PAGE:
UHD can better serve students with dietary restrictions

Sydney Gray

Sometimes, I just choose not to eat in the dining halls at all.

This may seem dramatic to most freshmen who experience the dorm dining halls, but for students with strict dietary needs, living in a dorm isn’t always a walk in the park. Although the dining halls always have at least one option for gluten-free and vegan students, many times that option is salad or rice and not much else.

While at first glance salad may not seem like a bad option, it’s hardly something to be excited about when it’s my only option three to four times a week. When food choices are routinely limited for a student with a severe allergy, the question has to be asked — what does University Housing and Dining do for students with severe dietary restrictions?

Freshman psychology major Baylee McGuire finds it hard to eat a vegan diet in the dining halls on campus due to UHD’s heavy focus on meat dishes throughout the week.

“While there is always a form of vegan food provided, the options are fairly repetitious, and I feel as though it’s harder to get the vitamins and nutrients I need because of it,” McGuire said. “On some days, there really aren’t many options for vegetarians and vegans.”

It’s hard to tell exactly what qualifies as “enough options” for students with dietary restrictions, but one main dish and two to three sides doesn’t seem to cut it on a day-to-day basis. For vegan students, it’s hard to meet the minimum protein requirements for daily nutritional intake.

For students like me who are gluten-free, it’s just as difficult to find filling, nutritious meals that meet the amount of calories necessary to function every day.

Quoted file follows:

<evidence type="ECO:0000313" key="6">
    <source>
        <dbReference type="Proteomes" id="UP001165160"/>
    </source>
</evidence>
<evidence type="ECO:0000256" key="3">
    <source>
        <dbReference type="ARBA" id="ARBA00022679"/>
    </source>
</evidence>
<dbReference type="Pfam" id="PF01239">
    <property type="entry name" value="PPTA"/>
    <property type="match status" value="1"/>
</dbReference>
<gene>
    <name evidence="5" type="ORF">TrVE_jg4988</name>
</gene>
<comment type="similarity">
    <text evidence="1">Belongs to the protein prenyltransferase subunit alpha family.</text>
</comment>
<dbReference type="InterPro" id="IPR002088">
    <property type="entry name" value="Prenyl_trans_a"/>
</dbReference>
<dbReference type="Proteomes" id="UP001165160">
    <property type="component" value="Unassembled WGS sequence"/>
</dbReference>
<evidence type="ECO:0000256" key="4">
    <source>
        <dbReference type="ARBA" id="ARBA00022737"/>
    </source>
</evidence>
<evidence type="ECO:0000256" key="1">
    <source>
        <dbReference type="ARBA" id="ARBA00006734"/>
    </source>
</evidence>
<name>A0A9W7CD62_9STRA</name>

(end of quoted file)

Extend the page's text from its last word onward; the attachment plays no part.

Freshman nutrition major Emily Floyd said while she finds it hard to find a variety of gluten-free meals every day, she doesn’t mind it because they force her to make healthy choices.

“I don’t mind being gluten-free at UT, but some of the choices get pretty repetitive,” Floyd said. “Like sometimes I want to eat pizza or have spaghetti, but they don’t serve gluten-free versions of those every day.”

Without a doubt, UHD attempts to provide options for all students, but when it comes to gluten-free and vegan alternatives, they need to be doing more. A mere attempt is not enough. 

“If a student lives on campus, they are automatically put in a Housing and Dining contract,” UHD dietitian Lindsay Wilson said. “If a student does have dietary restrictions, we recommend they reach out before they sign a housing contract to review their needs and see if we have accommodations that meet those needs. That’s a conversation we like to have with the student to help them better make that decision of whether it is in their best interest to live on campus or potentially off campus.”

Either dietitians should be more accessible and available to discuss options for students’ meals, or the dining hall plan shouldn’t be required. When students with dietary restrictions who live on campus are required to purchase a dining plan along with their housing, this severely limits the student and their ability to eat nutritionally dense meals that support their diet.

Even though UHD provides alternate meal plan options, it requires students to fill out tons of paperwork and go through Services for Students with Disabilities, which is a long, complicated process.

On a diverse campus with people who all have different needs, students who live on campus should have a customizable experience when it comes to which foods help them thrive. If UHD provided more options for students with dietary restrictions or allowed them to opt out of the meal plan altogether, students would have the ability to choose what best fits their dietary needs and create a plan that is best for them.

Gray is a journalism freshman from Dallas.